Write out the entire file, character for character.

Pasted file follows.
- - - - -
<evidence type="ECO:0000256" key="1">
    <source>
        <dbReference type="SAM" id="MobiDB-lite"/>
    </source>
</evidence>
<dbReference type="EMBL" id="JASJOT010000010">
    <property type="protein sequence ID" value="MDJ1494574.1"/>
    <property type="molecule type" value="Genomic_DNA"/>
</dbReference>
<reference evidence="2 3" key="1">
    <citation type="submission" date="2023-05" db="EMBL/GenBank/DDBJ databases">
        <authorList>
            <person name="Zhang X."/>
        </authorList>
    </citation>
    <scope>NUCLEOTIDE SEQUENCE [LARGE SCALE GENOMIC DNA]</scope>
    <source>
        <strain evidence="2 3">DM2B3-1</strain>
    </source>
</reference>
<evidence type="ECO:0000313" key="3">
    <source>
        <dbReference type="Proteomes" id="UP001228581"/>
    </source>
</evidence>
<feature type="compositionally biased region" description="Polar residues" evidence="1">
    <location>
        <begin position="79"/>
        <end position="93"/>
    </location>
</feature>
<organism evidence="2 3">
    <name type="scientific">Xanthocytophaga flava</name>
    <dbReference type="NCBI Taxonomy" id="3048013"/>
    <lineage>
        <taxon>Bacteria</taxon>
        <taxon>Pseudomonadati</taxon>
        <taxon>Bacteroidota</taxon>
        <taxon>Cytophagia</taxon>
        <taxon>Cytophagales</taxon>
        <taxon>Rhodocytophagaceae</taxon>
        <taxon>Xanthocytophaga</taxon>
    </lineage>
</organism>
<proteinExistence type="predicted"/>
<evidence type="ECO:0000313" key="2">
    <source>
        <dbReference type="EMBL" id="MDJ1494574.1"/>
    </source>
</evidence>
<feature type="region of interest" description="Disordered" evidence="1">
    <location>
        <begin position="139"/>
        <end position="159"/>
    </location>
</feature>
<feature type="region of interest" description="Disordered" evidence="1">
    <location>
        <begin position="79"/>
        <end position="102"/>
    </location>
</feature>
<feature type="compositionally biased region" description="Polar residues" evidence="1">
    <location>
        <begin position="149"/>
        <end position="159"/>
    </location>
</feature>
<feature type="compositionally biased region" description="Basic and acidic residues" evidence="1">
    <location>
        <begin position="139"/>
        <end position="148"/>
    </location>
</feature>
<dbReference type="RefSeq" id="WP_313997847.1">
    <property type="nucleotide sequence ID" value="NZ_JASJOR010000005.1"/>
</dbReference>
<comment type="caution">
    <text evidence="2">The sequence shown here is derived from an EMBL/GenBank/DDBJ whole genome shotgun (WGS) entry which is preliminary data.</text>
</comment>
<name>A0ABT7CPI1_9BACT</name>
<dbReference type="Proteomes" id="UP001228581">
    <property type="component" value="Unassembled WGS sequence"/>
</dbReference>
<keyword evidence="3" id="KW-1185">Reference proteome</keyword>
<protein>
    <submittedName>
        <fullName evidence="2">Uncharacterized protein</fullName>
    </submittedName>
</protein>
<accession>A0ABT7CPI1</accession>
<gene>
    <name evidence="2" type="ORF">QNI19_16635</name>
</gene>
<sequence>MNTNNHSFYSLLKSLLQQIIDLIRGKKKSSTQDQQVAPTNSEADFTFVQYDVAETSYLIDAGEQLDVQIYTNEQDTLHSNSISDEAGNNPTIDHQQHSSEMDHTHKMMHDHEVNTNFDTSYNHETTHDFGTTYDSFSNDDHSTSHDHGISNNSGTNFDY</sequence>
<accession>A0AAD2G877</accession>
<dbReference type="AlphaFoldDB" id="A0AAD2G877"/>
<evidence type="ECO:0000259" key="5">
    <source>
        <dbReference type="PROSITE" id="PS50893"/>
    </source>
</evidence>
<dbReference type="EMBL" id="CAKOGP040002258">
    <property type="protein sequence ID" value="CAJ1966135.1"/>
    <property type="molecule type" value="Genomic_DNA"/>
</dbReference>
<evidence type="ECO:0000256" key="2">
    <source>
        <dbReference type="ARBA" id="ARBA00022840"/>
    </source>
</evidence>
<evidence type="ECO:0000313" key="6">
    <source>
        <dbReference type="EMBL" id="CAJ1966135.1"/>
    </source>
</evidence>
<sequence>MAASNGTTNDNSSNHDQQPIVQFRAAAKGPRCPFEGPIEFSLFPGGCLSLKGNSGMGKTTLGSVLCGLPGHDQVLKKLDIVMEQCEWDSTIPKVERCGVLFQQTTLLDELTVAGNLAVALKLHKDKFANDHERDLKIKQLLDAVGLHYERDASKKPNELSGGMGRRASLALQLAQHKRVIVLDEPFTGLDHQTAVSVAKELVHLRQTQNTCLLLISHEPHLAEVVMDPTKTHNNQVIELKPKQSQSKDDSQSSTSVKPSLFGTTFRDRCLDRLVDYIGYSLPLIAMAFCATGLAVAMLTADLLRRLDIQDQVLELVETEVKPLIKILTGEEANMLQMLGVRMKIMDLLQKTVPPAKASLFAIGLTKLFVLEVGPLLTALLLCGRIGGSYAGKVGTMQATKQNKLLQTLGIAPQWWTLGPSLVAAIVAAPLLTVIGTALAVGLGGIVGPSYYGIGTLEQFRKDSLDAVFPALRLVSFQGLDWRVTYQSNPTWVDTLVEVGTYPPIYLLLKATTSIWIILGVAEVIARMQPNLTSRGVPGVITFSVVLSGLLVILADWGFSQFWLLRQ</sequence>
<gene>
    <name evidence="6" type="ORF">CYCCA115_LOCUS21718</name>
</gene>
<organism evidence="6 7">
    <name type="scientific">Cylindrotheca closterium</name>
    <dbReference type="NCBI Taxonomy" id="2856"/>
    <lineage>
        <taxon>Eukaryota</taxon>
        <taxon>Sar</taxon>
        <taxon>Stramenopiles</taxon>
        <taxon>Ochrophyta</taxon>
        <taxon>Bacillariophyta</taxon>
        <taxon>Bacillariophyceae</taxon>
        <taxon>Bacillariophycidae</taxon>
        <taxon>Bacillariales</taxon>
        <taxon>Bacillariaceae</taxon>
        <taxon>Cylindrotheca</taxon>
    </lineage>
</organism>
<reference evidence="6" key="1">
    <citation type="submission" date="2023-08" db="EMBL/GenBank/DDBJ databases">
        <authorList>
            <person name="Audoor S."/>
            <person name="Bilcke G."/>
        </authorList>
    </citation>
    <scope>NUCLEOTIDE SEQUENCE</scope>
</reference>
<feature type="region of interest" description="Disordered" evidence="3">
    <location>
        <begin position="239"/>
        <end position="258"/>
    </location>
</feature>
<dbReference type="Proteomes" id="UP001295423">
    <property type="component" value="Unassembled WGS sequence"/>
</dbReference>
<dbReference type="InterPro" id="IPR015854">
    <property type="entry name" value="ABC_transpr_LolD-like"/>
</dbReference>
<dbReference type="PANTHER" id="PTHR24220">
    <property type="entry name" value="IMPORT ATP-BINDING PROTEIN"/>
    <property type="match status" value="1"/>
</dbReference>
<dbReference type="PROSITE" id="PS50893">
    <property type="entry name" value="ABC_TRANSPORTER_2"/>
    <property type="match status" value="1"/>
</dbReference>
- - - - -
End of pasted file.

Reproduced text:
<evidence type="ECO:0000256" key="1">
    <source>
        <dbReference type="SAM" id="MobiDB-lite"/>
    </source>
</evidence>
<dbReference type="EMBL" id="JASJOT010000010">
    <property type="protein sequence ID" value="MDJ1494574.1"/>
    <property type="molecule type" value="Genomic_DNA"/>
</dbReference>
<reference evidence="2 3" key="1">
    <citation type="submission" date="2023-05" db="EMBL/GenBank/DDBJ databases">
        <authorList>
            <person name="Zhang X."/>
        </authorList>
    </citation>
    <scope>NUCLEOTIDE SEQUENCE [LARGE SCALE GENOMIC DNA]</scope>
    <source>
        <strain evidence="2 3">DM2B3-1</strain>
    </source>
</reference>
<evidence type="ECO:0000313" key="3">
    <source>
        <dbReference type="Proteomes" id="UP001228581"/>
    </source>
</evidence>
<feature type="compositionally biased region" description="Polar residues" evidence="1">
    <location>
        <begin position="79"/>
        <end position="93"/>
    </location>
</feature>
<organism evidence="2 3">
    <name type="scientific">Xanthocytophaga flava</name>
    <dbReference type="NCBI Taxonomy" id="3048013"/>
    <lineage>
        <taxon>Bacteria</taxon>
        <taxon>Pseudomonadati</taxon>
        <taxon>Bacteroidota</taxon>
        <taxon>Cytophagia</taxon>
        <taxon>Cytophagales</taxon>
        <taxon>Rhodocytophagaceae</taxon>
        <taxon>Xanthocytophaga</taxon>
    </lineage>
</organism>
<proteinExistence type="predicted"/>
<evidence type="ECO:0000313" key="2">
    <source>
        <dbReference type="EMBL" id="MDJ1494574.1"/>
    </source>
</evidence>
<feature type="region of interest" description="Disordered" evidence="1">
    <location>
        <begin position="139"/>
        <end position="159"/>
    </location>
</feature>
<feature type="region of interest" description="Disordered" evidence="1">
    <location>
        <begin position="79"/>
        <end position="102"/>
    </location>
</feature>
<feature type="compositionally biased region" description="Polar residues" evidence="1">
    <location>
        <begin position="149"/>
        <end position="159"/>
    </location>
</feature>
<feature type="compositionally biased region" description="Basic and acidic residues" evidence="1">
    <location>
        <begin position="139"/>
        <end position="148"/>
    </location>
</feature>
<dbReference type="RefSeq" id="WP_313997847.1">
    <property type="nucleotide sequence ID" value="NZ_JASJOR010000005.1"/>
</dbReference>
<comment type="caution">
    <text evidence="2">The sequence shown here is derived from an EMBL/GenBank/DDBJ whole genome shotgun (WGS) entry which is preliminary data.</text>
</comment>
<name>A0ABT7CPI1_9BACT</name>
<dbReference type="Proteomes" id="UP001228581">
    <property type="component" value="Unassembled WGS sequence"/>
</dbReference>
<keyword evidence="3" id="KW-1185">Reference proteome</keyword>
<protein>
    <submittedName>
        <fullName evidence="2">Uncharacterized protein</fullName>
    </submittedName>
</protein>
<accession>A0ABT7CPI1</accession>
<gene>
    <name evidence="2" type="ORF">QNI19_16635</name>
</gene>
<sequence>MNTNNHSFYSLLKSLLQQIIDLIRGKKKSSTQDQQVAPTNSEADFTFVQYDVAETSYLIDAGEQLDVQIYTNEQDTLHSNSISDEAGNNPTIDHQQHSSEMDHTHKMMHDHEVNTNFDTSYNHETTHDFGTTYDSFSNDDHSTSHDHGISNNSGTNFDY</sequence>
<accession>A0AAD2G877</accession>
<dbReference type="AlphaFoldDB" id="A0AAD2G877"/>
<evidence type="ECO:0000259" key="5">
    <source>
        <dbReference type="PROSITE" id="PS50893"/>
    </source>
</evidence>
<dbReference type="EMBL" id="CAKOGP040002258">
    <property type="protein sequence ID" value="CAJ1966135.1"/>
    <property type="molecule type" value="Genomic_DNA"/>
</dbReference>
<evidence type="ECO:0000256" key="2">
    <source>
        <dbReference type="ARBA" id="ARBA00022840"/>
    </source>
</evidence>
<evidence type="ECO:0000313" key="6">
    <source>
        <dbReference type="EMBL" id="CAJ1966135.1"/>
    </source>
</evidence>
<sequence>MAASNGTTNDNSSNHDQQPIVQFRAAAKGPRCPFEGPIEFSLFPGGCLSLKGNSGMGKTTLGSVLCGLPGHDQVLKKLDIVMEQCEWDSTIPKVERCGVLFQQTTLLDELTVAGNLAVALKLHKDKFANDHERDLKIKQLLDAVGLHYERDASKKPNELSGGMGRRASLALQLAQHKRVIVLDEPFTGLDHQTAVSVAKELVHLRQTQNTCLLLISHEPHLAEVVMDPTKTHNNQVIELKPKQSQSKDDSQSSTSVKPSLFGTTFRDRCLDRLVDYIGYSLPLIAMAFCATGLAVAMLTADLLRRLDIQDQVLELVETEVKPLIKILTGEEANMLQMLGVRMKIMDLLQKTVPPAKASLFAIGLTKLFVLEVGPLLTALLLCGRIGGSYAGKVGTMQATKQNKLLQTLGIAPQWWTLGPSLVAAIVAAPLLTVIGTALAVGLGGIVGPSYYGIGTLEQFRKDSLDAVFPALRLVSFQGLDWRVTYQSNPTWVDTLVEVGTYPPIYLLLKATTSIWIILGVAEVIARMQPNLTSRGVPGVITFSVVLSGLLVILADWGFSQFWLLRQ</sequence>
<gene>
    <name evidence="6" type="ORF">CYCCA115_LOCUS21718</name>
</gene>
<organism evidence="6 7">
    <name type="scientific">Cylindrotheca closterium</name>
    <dbReference type="NCBI Taxonomy" id="2856"/>
    <lineage>
        <taxon>Eukaryota</taxon>
        <taxon>Sar</taxon>
        <taxon>Stramenopiles</taxon>
        <taxon>Ochrophyta</taxon>
        <taxon>Bacillariophyta</taxon>
        <taxon>Bacillariophyceae</taxon>
        <taxon>Bacillariophycidae</taxon>
        <taxon>Bacillariales</taxon>
        <taxon>Bacillariaceae</taxon>
        <taxon>Cylindrotheca</taxon>
    </lineage>
</organism>
<reference evidence="6" key="1">
    <citation type="submission" date="2023-08" db="EMBL/GenBank/DDBJ databases">
        <authorList>
            <person name="Audoor S."/>
            <person name="Bilcke G."/>
        </authorList>
    </citation>
    <scope>NUCLEOTIDE SEQUENCE</scope>
</reference>
<feature type="region of interest" description="Disordered" evidence="3">
    <location>
        <begin position="239"/>
        <end position="258"/>
    </location>
</feature>
<dbReference type="Proteomes" id="UP001295423">
    <property type="component" value="Unassembled WGS sequence"/>
</dbReference>
<dbReference type="InterPro" id="IPR015854">
    <property type="entry name" value="ABC_transpr_LolD-like"/>
</dbReference>
<dbReference type="PANTHER" id="PTHR24220">
    <property type="entry name" value="IMPORT ATP-BINDING PROTEIN"/>
    <property type="match status" value="1"/>
</dbReference>
<dbReference type="PROSITE" id="PS50893">
    <property type="entry name" value="ABC_TRANSPORTER_2"/>
    <property type="match status" value="1"/>
</dbReference>